Yoga May Help Women with Fibromyalgia Manage Symptoms More Effectively, Study Says

Yoga May Help Women with Fibromyalgia Manage Symptoms More Effectively, Study Says

Daily yoga exercise may help women with fibromyalgia manage their pain and other debilitating symptoms of the disease more effectively, a study says.

Findings from the study, “The Impact of a Daily Yoga Program for Women with Fibromyalgia,” were published in the International Journal of Yoga.

Fibromyalgia is a complex condition characterized by widespread muscle pain, fatigue, sleep disturbance, and memory and mood issues.

Treatment for fibromyalgia is challenging, and often consists of a combination of pharmacological therapies — antidepressants and anticonvulsants — and non-pharmacological approaches, such as physical exercise, cognitive‐behavioral therapy, and rehabilitation programs.

Yoga is a form of physical exercise that combines stretching, relaxation and breathing techniques that have been shown to ease muscle pain and fatigue, and to improve mood and sleep quality.

“Several elements of yoga may address chronic pain and stress among women with FM [fibromyalgia]. Focused breathing is associated with improved emotion regulation and meditation may improve symptoms in FM patients,” the investigators wrote.

In this study, researchers from Harvard Medical School in Boston, Massachusetts, set out to evaluate the clinical benefits of a daily individual yoga program in a group of women with fibromyalgia.

The qualitative study involved 15 women with fibromyalgia who completed a six-week home-based yoga program designed specifically to manage chronic pain. The program was supervised by a certified yoga teacher and a PhD-trained scientist.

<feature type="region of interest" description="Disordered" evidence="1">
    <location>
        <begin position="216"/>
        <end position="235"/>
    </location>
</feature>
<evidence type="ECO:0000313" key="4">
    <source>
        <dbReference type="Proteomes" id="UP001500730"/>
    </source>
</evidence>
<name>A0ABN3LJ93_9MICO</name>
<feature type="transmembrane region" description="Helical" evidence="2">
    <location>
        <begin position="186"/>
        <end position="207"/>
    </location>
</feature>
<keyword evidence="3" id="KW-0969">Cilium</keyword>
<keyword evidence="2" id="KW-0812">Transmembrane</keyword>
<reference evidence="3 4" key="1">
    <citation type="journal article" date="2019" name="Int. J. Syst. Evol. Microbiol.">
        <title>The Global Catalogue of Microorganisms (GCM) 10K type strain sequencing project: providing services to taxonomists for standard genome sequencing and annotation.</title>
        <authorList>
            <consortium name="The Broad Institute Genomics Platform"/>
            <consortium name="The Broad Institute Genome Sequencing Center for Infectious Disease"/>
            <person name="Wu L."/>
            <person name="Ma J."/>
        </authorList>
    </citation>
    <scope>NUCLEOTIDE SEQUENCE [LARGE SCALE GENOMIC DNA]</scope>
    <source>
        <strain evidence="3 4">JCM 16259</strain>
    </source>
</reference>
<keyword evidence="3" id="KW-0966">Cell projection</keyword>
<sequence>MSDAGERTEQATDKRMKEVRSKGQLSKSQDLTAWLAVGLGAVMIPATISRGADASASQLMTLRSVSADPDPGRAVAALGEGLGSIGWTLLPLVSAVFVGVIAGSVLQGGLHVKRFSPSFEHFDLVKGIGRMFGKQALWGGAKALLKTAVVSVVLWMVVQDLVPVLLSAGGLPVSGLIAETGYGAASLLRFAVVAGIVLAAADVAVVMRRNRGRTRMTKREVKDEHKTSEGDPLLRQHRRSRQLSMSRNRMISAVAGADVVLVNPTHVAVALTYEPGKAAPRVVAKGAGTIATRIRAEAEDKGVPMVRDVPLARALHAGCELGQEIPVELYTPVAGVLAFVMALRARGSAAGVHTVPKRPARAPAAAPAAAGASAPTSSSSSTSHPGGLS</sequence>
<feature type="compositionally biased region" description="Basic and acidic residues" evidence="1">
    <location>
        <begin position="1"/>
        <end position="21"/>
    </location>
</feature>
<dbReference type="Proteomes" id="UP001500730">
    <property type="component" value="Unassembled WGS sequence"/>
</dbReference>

After completing the program, study participants were interviewed over the phone as investigators documented their impressions and experiences about  the yoga program. Phone interviews included a series of semi-structured questions to help researchers identify common themes regarding the potential benefits of the program. All interview responses were systematically coded.

After analyzing interview responses, investigators found the six-week yoga program had a significant impact in five domains: physical/body perceptual changes; practices affecting pain; emotional changes; practice motivators and barriers; and group effect.

“Participants mentioned that they noticed physical changes as a result of doing yoga, including differences in their pain, body awareness, energy levels/endurance, stiffness, and breathing,” researchers wrote.

However, the effects of the yoga program on pain intensity varied greatly among study participants, with some reporting a huge relief in their pain levels during or after performing the exercises, and others expressing only mild effects.

In addition to the physical benefits, the program also seemed to have a positive influence on patients’ emotional and mental well-being, by reducing their stress and negative emotions, and boosting their self-confidence, determination and mood.

“One of the most prominent themes that emerged was the unique connection with the instructor and the other participants, and feeling accountable to them as drivers of effort,” they said.

“As uptake of yoga in FM is unlikely to be universal, and the availability may be limited, future research should focus on determining and predicting which participants are more likely to benefit from complementary therapies such as yoga, by using careful patient psychosocial and demographic phenotyping [observable patient characteristics],” the investigators wrote.

“Future larger-scale studies with such robust phenotyping of patients will help determine the potential of yoga to be implemented in a more widespread fashion, which could also be personalized to meet patients’ individual needs, as a safe and cost-effective intervention for chronic pain,” they said.